Peder Anker, a Norwegian historian, teaches at New York University. The subject area includes climate and the environment. Climate change is worrying.
However, he is keen to point out that it is not too late. Even if we don’t reach the targets set to reverse the trend, we must still do everything we can to save the planet we live on.
Zero emissions by the year 2000 was the goal that came in 1989 and we did not achieve it. Anker says we must now embark on a radical climate policy to make this happen.
– We have climate change. It would surprise me if we didn’t go over 2 degrees, so now we have to adjust to that. It requires appropriate political leadership.
He receives support from meteorologist Siri Kalvig. Today, the former TV 2 weather forecaster is managing director of green investment company Nysnø Klimainvesteringer.
Politicians should be able to make some unpopular choices, she says, and stresses that she believes the electricity crisis that has affected us for the past year and a half is making Norwegians more climate friendly.
– Just because it benefits the wallet.
But Calvig is also worried.
– For thirty years we have known that this is a big problem. But overcoming climate problems is difficult because we are fighting a threat that still awaits us.
Now experts are looking for solutions.
– We must limit consumption, says Anker.
Consume less energy and switch to a different type of food. Hence we have to be creative when it comes to energy development, he continues.
Calvig worries that we should be able to achieve what experts refer to as negative emissions. This can be done, among other things, by planting large areas with plants that absorb a high percentage of carbon dioxide.
– We can achieve carbon capture and storage, she explains, and talks passionately about developing giant fans and membranes that suck carbon dioxide out of the atmosphere and store it in the ground.
– We can achieve it, but it will cost money and it is very difficult.
A new paradise
Norwegians Tyrrell Sophie Mong and Olaf Johansen escape alive from the sea of flames in California on November 8, 2018.
Mong traveled to his native Norway. Johansen went to his daughter in San Diego, in the far south of the state. The doctors had given him two or three years to live. But losing everything was becoming an added stress. A few months after the Great Fire, the Norwegian died.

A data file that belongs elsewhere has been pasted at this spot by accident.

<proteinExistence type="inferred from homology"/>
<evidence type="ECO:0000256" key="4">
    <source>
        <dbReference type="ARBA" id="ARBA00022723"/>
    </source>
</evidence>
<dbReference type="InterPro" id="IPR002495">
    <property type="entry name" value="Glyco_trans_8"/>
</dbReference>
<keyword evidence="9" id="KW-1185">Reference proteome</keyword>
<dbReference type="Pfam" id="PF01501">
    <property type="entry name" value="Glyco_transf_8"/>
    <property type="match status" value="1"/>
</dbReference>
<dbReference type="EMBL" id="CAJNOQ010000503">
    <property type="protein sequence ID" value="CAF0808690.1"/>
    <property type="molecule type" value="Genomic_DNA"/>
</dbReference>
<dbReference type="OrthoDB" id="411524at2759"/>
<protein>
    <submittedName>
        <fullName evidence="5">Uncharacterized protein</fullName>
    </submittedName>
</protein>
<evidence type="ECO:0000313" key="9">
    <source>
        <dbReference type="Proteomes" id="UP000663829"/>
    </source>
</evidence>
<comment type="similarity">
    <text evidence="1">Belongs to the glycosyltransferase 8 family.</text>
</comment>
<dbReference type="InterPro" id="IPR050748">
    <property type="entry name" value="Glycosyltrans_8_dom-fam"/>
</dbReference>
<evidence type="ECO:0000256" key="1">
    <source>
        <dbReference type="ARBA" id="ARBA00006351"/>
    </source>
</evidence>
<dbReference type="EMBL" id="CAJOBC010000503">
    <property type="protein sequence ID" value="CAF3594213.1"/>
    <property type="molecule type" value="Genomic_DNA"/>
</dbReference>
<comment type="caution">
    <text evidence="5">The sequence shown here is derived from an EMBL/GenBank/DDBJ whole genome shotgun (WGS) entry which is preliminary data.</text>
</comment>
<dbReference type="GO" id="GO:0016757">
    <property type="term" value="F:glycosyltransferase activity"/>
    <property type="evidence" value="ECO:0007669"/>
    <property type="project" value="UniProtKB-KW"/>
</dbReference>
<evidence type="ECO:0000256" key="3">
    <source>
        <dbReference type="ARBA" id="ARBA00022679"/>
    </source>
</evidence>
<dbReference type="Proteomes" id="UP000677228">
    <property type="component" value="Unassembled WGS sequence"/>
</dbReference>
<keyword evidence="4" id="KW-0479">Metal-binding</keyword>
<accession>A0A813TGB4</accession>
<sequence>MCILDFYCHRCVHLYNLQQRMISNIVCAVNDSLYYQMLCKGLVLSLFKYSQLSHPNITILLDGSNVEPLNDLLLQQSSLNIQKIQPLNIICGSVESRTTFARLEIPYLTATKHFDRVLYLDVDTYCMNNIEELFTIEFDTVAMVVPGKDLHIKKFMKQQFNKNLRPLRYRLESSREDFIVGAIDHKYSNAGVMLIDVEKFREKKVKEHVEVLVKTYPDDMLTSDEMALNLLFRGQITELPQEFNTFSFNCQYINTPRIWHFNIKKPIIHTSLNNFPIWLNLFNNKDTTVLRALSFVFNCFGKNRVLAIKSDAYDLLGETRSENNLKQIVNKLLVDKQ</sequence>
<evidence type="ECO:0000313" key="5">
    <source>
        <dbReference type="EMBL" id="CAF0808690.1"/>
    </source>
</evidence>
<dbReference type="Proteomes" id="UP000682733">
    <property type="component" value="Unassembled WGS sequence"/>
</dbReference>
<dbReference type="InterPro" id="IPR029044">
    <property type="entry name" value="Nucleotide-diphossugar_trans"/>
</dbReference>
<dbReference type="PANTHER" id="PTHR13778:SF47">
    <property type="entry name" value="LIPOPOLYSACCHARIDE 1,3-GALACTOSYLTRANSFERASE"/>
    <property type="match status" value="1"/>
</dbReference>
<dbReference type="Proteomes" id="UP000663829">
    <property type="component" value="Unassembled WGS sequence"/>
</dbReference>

– Emotionally and mentally, the fire was too much for him, says his daughter, Gina.
Many of those who escaped the Great Fire never returned. But some decided not to give up. Chris Anderson has lived in Paradise his entire life. Now the carpenter is building a new house for himself.
– you feel good. I love what I do here. Now it’s about making her look nice and sweet for his wife, he smiles, and makes it clear that he doesn’t think Heaven will ever be struck by such a calamity again.
– I do not think so. This was a crazy fire and it didn’t happen more than once. Besides, there weren’t many trees left.
Maybe this is just wishful thinking. Because experts believe that the drought will only get worse in the coming years. At least until we succeed in reversing the trend, and that will take time.
death in heaven
– The hardest part was dealing with people’s grief, says El Speech director Dave Grout.
He himself chose to stay.
– I sat here and talked to people who were attending the funerals of their children or their parents, he says, wiping away a few tears.
– We who live here are like one big family. We shared each other’s grief.
Right behind us, a new grave is being dug. that’s life. One of the local fire ladder trucks is parked just outside the cemetery.
In the raised basket stands a man with a chainsaw. An old tree is being cut down because it stands too close to power lines.
– This will never be paradise again, Dave says of paradise.
– It will never be the same.
The documentary Heaven – The Vanished City is shown on TV 2 Nyheter on Maundy Thursday at 4pm, with repeats on Easter Eve at 1.30pm and Easter Sunday at 7pm. You can also watch the movie at tv 2 play.